ABCs of hepatitis: What’s the difference between A, B, and C?
Florida’s hepatitis A outbreak shows no signs of easing.
In fact, the numbers are growing.
On Monday, the Florida Department of Health released its latest county-by-county report and found that the state has had 1,978 reported cases of hepatitis A this year alone through July 20.
That figure is almost as many as the total 2,526 hepatitis A cases reported in an 18-month period from Jan. 1, 2018 through July 20, 2019, according to Florida’s health department.
The rise of the virus, which can cause liver damage, started to pick up a pace when the number of reported cases doubled from 2106 to 2017 and then nearly doubled again in 2018, after remaining relatively stable in previous years, according to the department.
“Case counts in 2019 in [the first seven months of] 2019 have already surpassed those in 2018,” the department said on its website. Nearly all of the reported cases — 98% — were likely acquired locally in Florida, the department said in its report.
Tuesday, The News Service of Florida reported the incidents of hepatitis A “exploded this year in parts of the state, such as in the Tampa Bay region and areas of Central Florida.”
Reported hepatitis A cases
Indeed, Pasco County reported 355 cases, the highest number in the state, from Jan. 1 to Saturday. Pinellas County was second with 323 reported cases.
Volusia was third with 174 cases. Orange County was fourth with 140 and Hillsborough rounded out the Top 5 with 114 cases.
Miami-Dade reported 25, Broward had 12 and Palm Beach noted 40 cases of hepatitis A. Monroe County, which includes the Florida Keys, had no reported cases.
Other parts of the state, like rural counties across North Florida, have seen few cases, according to the health department.
For instance, in addition to Monroe, there were no cases of reported hepatitis A in counties such as Baker, Bradford, Calhoun, Dixie, Gadsden, Gulf, Highlands, Holmes, Jefferson, Lafayette and Suwannee.
Hepatitis A is a reportable disease in Florida and case counts include confirmed and probable cases, the health department said. The report’s case data figures are preliminary and can change as the department gathers new information.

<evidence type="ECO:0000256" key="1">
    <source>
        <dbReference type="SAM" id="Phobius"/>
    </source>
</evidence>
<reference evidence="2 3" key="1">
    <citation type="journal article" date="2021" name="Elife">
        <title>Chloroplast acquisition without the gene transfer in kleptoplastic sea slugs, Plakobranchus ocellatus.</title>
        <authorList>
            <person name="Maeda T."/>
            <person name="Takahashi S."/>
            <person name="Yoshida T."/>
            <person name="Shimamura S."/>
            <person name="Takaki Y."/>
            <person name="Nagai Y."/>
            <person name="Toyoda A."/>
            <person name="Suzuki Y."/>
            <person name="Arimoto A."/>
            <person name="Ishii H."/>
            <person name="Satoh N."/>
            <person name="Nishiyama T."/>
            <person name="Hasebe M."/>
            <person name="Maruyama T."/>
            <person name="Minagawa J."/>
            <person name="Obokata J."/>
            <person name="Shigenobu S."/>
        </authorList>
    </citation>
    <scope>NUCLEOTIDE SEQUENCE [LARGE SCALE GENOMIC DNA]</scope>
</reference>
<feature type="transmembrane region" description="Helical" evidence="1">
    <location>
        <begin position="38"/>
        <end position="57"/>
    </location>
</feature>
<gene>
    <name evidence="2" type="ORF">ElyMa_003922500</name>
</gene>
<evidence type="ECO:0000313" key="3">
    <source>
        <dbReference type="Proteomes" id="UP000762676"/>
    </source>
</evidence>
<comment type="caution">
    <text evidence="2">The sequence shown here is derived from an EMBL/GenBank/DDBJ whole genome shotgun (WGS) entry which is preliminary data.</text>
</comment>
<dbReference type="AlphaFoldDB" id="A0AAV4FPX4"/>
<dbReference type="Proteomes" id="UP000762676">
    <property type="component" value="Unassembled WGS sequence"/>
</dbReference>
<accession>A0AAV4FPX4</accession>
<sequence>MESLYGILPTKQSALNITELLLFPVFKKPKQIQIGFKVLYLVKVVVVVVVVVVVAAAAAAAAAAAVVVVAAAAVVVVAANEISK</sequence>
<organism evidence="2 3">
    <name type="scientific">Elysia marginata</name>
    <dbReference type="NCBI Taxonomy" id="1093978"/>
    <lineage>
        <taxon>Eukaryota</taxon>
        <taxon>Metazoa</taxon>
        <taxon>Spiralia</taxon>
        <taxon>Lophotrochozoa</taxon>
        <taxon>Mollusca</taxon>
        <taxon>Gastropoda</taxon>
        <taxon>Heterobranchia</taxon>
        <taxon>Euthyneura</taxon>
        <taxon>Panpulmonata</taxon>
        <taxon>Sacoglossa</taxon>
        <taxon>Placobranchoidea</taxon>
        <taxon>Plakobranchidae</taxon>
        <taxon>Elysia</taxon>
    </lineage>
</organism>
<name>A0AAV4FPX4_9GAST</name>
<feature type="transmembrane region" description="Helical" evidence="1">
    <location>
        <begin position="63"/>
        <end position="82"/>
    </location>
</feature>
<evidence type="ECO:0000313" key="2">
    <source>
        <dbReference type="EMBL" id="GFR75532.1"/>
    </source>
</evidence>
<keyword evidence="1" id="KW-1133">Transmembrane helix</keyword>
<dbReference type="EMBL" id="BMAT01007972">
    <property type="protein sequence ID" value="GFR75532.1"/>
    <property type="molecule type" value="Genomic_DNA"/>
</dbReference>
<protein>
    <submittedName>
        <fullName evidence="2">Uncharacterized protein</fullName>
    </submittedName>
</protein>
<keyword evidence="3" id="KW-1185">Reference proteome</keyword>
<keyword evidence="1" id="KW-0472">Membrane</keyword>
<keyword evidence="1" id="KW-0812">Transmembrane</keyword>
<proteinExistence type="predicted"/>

According to the Centers for Disease Control and Prevention, hepatitis A is “usually transmitted person-to-person through the fecal-oral route or consumption of contaminated food or water.”
The CDC says that hepatitis A does not result in chronic infection.
Hepatitis A symptoms
According to the CDC, most adults will have symptoms that can include fatigue, low appetite, stomach pain, nausea, and jaundice.
These symptoms usually get better within two months of infection.
Most children less than 6 years of age do not have symptoms or have an unrecognized infection.
“Antibodies produced in response to hepatitis A infection last for life and protect against reinfection,” the CDC says.
How to prevent hepatitis A
This is why both the CDC and Florida Department of Health say that vaccination is the best way to prevent a hepatitis A infection.
Since October 2018, the number of first doses of hepatitis A vaccine administered by both private providers and county health department to adults 18 and older remained above the previous five-year average, when looking at Florida SHOTS data.
In the most recent week, July 14-20, 5,172 doses were administered, the health department said.
The best way to prevent hepatitis A infection is to get vaccinated.
Practicing good hand hygiene is another measure to help protect against hepatitis A. Wash your hands thoroughly, in hot water with soap, after using the bathroom, changing diapers, and before preparing or eating food.
These measures play “an important role in preventing the spread of hepatitis A,” the CDC says.